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Princess Madeleine of Sweden’s Baby Name Causes Surprise: Swedes React To Princess Leonore Lillian Maria, We Reveal The History Of The Name

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(Photo : Facebook/Princess Madeleine of Sweden)

Princess Madeleine of Sweden caused surprise when the royal family announced that she had named her newborn daughter Princess Leonore Lillian Maria. Leonore is a very unusual name in Sweden and the princess shares her first name with only 35 other Swedes.

Royal Central writes that the name may have been chosen in homage to Ulrika Eleonora, Queen Regnant of Sweden from 1718 to 1720 and then Queen Consort until her death in 1741.

As we previously reported, the middle name Lillian was likely chosen to honor Princess Lilian, Princess Madeleine’s great-aunt who passed away in 2013 at the age of 97. Princess Lilian was popular amongst Swedes and, of course, her family loved her dearly as well. Princess Madeleine and her husband, American banker Chris O’Neill, sat front row at her funeral in March 2013.

Much of the discussion about the new baby has centered on how unusual her name is and how it fits her mulitcultural situation: Princess Madeleine, Chris O'Neill and baby Leonore live in New York.

"It's definitely something new," royal expert Roger Lundgren said after the announcement. "There aren't many Swedish girls called Leonore."

"It's cute and exciting," said Mistress of Robes Alice Trolle-Wachtmeister after the announcement. "Isn't it the trend in Sweden now to give unusual names Not everyone can be called Pelle and Lisa."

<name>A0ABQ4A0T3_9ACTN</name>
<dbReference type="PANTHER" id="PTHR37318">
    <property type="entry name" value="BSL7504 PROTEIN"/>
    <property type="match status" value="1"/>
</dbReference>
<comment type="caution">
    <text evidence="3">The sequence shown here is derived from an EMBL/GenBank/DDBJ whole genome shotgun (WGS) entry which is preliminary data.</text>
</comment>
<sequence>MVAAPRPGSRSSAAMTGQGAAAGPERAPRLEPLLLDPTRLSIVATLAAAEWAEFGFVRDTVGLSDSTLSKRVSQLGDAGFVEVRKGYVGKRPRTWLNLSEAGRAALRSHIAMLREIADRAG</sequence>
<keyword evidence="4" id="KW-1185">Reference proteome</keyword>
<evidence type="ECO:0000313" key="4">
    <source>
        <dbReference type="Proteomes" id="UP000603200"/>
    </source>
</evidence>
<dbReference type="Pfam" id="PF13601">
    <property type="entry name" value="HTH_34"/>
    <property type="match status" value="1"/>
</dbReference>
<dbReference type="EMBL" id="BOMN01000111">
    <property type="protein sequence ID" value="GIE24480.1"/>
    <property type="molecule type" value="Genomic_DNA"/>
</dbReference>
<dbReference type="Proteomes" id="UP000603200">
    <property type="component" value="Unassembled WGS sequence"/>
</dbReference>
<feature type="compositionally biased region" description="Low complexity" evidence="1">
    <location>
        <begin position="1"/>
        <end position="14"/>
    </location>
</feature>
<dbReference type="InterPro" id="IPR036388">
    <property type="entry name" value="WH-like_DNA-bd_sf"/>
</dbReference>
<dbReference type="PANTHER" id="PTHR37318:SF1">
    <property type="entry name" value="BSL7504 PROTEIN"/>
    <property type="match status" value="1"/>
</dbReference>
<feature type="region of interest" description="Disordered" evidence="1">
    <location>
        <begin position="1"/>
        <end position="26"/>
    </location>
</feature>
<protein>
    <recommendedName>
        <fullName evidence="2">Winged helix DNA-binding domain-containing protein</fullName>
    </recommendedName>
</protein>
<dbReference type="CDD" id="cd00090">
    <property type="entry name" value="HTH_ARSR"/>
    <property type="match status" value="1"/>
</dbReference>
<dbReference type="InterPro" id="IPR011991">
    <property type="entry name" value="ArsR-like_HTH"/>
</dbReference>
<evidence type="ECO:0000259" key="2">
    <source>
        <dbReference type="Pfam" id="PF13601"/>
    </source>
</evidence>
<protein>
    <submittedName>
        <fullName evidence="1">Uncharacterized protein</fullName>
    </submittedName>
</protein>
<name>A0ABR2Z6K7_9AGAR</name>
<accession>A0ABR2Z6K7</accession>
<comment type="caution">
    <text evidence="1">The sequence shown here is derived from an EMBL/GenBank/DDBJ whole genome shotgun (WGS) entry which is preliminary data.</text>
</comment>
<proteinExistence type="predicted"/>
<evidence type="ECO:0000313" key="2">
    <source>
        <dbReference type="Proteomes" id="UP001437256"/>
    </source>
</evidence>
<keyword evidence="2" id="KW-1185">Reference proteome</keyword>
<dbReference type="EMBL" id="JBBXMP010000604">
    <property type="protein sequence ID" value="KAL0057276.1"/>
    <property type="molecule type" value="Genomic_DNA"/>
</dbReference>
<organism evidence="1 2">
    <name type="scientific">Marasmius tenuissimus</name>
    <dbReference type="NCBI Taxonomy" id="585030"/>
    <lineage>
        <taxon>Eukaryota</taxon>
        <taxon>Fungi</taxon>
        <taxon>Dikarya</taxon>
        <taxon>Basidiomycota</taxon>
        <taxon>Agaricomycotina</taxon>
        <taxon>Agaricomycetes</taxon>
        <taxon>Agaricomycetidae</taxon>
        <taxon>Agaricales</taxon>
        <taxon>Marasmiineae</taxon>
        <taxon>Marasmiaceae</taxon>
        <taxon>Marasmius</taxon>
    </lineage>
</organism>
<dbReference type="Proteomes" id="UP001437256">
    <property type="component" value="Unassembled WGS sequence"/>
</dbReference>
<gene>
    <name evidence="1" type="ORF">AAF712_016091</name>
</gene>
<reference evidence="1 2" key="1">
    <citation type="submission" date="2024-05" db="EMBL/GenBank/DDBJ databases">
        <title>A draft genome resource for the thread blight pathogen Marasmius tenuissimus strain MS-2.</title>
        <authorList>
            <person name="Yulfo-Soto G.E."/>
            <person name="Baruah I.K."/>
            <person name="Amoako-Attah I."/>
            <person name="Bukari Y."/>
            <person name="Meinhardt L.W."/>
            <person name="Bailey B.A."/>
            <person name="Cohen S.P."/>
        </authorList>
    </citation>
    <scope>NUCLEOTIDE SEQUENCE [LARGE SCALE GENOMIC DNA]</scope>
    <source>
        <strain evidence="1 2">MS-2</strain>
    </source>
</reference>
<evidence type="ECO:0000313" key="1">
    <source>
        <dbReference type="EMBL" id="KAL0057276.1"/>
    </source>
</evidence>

The Local talked with Swedes in Stockholm about the name to find out more opinions.

"Yes, why not. Leonore is a cool name with an edge that fits a world citizen," said Teresa Odu, 28, who works in the music industry.

"It's a little different than what you’d imagine. I would have guessed it would be Louise or Josephine, something traditional. But I think it's fine," said nurse Jaana Rostedt, 50.

“I thought Lilian was good, because that was the name of her great aunt but I think she should have had it as her first name. Leonore is so so, but it should work well in America too “ said Ulla Sandberg, 70.

“I cannot say that it is bad. It's OK, it's a nice name,” said Ulf Björkdahl, 67.

“It feels like a mixture of two names. I would been happy with something simple like Ellinor,” said Viktor Andersso, an 18-year-old student.

“It is really beautiful, it’s pretty. If [Madeleine] thinks it's pretty, then clearly that’s what she should be called.” said Per Svensson, 36, a lawyer.

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Reporter's Photo Mar 01, 2014 01:38 PM EST

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